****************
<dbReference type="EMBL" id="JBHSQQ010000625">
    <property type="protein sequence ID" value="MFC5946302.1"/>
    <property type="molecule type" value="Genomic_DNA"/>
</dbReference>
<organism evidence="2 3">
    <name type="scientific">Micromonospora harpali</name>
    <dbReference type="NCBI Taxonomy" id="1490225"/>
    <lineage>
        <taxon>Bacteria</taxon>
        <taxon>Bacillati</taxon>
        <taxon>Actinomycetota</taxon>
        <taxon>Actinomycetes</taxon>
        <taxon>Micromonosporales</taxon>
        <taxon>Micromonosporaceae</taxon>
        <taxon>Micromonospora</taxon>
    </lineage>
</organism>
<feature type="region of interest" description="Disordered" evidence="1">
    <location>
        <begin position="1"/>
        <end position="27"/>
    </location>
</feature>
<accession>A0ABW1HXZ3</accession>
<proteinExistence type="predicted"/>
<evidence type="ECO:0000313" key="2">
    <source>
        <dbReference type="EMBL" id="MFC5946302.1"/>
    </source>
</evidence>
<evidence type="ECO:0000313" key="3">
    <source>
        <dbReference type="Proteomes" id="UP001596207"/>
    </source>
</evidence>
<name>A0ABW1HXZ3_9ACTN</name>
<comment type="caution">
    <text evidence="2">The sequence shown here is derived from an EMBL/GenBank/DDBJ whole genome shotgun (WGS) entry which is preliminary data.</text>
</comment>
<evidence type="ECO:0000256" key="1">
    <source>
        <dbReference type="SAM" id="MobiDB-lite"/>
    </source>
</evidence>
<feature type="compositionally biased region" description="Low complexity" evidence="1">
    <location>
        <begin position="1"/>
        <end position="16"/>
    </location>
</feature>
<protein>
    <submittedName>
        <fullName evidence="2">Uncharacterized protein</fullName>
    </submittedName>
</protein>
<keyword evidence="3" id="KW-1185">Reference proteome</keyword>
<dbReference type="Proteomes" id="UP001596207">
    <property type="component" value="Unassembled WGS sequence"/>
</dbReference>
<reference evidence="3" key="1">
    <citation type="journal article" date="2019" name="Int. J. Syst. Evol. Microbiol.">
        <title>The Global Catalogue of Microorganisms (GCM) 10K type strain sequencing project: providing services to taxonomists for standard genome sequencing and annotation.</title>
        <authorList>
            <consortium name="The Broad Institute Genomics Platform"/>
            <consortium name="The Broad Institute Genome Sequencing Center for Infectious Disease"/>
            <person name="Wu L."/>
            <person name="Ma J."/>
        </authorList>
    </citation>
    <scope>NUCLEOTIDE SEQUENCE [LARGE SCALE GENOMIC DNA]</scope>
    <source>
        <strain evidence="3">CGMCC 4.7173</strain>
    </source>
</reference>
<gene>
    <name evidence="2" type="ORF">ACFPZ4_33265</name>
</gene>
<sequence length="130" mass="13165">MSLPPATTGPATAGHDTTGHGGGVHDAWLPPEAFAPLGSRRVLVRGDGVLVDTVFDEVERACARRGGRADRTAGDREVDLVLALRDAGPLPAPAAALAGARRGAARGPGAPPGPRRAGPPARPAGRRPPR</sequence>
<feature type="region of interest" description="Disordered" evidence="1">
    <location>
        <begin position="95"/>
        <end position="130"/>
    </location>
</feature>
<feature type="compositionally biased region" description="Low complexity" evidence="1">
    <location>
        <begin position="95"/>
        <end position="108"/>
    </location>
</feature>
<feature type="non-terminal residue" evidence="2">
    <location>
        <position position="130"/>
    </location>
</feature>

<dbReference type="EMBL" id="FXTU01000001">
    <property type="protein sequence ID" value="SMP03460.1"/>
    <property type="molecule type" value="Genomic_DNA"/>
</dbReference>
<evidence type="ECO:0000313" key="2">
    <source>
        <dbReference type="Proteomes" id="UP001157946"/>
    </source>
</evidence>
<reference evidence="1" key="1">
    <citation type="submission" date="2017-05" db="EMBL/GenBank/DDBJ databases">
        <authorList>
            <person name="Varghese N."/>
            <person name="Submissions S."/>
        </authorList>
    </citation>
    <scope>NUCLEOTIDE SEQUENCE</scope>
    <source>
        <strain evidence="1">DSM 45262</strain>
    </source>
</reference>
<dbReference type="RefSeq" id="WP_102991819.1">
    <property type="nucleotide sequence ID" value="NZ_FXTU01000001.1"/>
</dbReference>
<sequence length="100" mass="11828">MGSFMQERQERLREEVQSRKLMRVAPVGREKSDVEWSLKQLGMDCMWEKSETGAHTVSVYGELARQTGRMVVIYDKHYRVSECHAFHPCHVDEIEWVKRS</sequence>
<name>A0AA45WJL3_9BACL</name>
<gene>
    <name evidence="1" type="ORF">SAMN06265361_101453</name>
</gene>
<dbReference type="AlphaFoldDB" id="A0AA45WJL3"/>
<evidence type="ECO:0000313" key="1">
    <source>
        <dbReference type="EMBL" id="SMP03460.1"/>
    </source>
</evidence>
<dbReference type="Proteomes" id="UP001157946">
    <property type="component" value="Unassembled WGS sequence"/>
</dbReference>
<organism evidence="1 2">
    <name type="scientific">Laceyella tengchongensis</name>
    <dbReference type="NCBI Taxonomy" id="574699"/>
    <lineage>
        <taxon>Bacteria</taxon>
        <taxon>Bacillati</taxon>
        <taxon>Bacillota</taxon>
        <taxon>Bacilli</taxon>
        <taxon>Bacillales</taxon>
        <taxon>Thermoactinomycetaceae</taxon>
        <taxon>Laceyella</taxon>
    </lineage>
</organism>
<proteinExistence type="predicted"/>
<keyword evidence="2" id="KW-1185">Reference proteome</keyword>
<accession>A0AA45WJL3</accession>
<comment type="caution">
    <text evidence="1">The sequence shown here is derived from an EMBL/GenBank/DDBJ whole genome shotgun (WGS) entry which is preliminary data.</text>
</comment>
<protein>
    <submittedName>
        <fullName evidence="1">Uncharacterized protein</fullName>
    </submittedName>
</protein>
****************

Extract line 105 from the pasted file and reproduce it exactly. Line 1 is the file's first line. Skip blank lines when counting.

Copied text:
<reference evidence="1" key="1">